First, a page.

Visitors to Marco Island, Florida, are constantly left speechless by the amazing, pristine beauty the island has to offer. One favorite past-time activity for couples and families is hunting for sea shells – either while strolling the beach to relax or planning a trip strictly to find the best shells.
A favorite past time on most any beach is strolling along the waters edge looking for the treasures of the sea. The beaches of the Gulf of Mexico along Marco Island are no exception.
Any of the beaches on Marco Island can provide shells anytime of year. However there are a few beaches that may provide a better chance to find shells that are common to the area as well as some unique finds like an occasional sharks tooth.
Located on Hernando Drive on Marco Island, Tigertail beach offers thirty-one acres of everything from natural resources to beachside amenities, making your visit a rewarding one.
Locally known as Sand Dollar Island, which is a somewhat remote beach that is excellent for long walks and for shelling.
Beach combers can discover a vast array of beautiful, exotic shells like worm shell, calico scallop, lightning whelk, moon snail, olive shell, fighting conch, sand dollar, starfish and horse conch, just to name a few!
Experts tell us that low tides, the new moon and the full moon, bring the best shells. If you visit Marco Island immediately after a summer or fall storm, you’ll find that the rough waves and strong currents will dislodge shells in shallow water and toss them onto the beach.
If you’re going to do any serious shell collecting, be sure to bring a strong mesh, or canvas bag, to carry your finds — shells can get heavy very quickly. You’ll want sun protection and basic beach gear for yourself. It helps to bring along lightweight beach or water shoes to protect your feet so you can explore areas along the tide line where shells are arranged in thick bands.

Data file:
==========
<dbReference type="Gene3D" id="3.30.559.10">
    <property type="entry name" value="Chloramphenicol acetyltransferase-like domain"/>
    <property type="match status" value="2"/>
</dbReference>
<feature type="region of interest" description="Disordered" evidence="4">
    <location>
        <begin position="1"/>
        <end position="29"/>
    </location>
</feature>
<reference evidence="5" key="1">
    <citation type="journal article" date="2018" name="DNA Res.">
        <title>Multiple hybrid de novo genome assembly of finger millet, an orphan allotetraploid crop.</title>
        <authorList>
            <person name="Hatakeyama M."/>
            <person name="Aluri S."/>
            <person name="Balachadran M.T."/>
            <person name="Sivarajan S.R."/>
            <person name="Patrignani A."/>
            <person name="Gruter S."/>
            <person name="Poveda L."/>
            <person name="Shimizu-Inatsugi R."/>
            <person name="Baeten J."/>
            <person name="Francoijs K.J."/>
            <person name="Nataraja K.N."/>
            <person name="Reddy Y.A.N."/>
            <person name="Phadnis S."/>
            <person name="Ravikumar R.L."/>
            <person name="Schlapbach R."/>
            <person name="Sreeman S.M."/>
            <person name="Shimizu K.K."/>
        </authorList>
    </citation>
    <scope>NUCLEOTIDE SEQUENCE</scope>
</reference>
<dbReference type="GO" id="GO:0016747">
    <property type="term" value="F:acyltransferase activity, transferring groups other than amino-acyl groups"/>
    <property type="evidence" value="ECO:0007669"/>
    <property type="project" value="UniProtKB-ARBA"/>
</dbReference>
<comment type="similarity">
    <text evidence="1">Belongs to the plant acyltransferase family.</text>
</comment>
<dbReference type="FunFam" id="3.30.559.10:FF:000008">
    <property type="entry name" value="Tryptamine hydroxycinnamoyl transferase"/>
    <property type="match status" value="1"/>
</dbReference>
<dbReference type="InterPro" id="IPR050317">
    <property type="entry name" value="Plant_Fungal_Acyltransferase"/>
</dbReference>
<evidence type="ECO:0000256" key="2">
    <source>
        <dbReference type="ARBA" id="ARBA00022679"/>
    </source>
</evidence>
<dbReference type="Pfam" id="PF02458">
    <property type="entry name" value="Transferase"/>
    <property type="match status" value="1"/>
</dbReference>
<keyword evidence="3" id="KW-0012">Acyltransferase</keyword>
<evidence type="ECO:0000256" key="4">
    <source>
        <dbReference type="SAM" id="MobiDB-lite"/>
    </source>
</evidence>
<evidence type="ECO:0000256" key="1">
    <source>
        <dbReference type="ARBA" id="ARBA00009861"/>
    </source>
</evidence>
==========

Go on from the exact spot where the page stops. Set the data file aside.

The recreational collection of sea shells is allowed depending on whether or not the harvested sea shell contains a living organism, the type of organism it contains and where you will be collecting.
Sea shells containing live organisms cannot be sold unless the seller has a valid commercial saltwater products license.
Prohibited Species: All harvest of the Bahama Starfish (Oreaster reticulatis) is prohibited. Possession of live Queen Conch (Strombus gigas) at any time is prohibited. It is not unlawful to possess queen conch shells in Florida as long as the shells do not contain any living queen conch at the time of collection, and so long as a living queen conch is not killed, mutilated, or removed from its shell prior to collection. Possession of conch meat or a queen conch shell having an off-center hole larger than 1/16 inch in diameter through its spire is prohibited.
We offer a huge selection of the Island’s finest vacation rentals in every price range. Whether you want to stay a week, several weeks, or even months, we can match you with a home or condo ideally suited to your needs. Contact our Marco office today.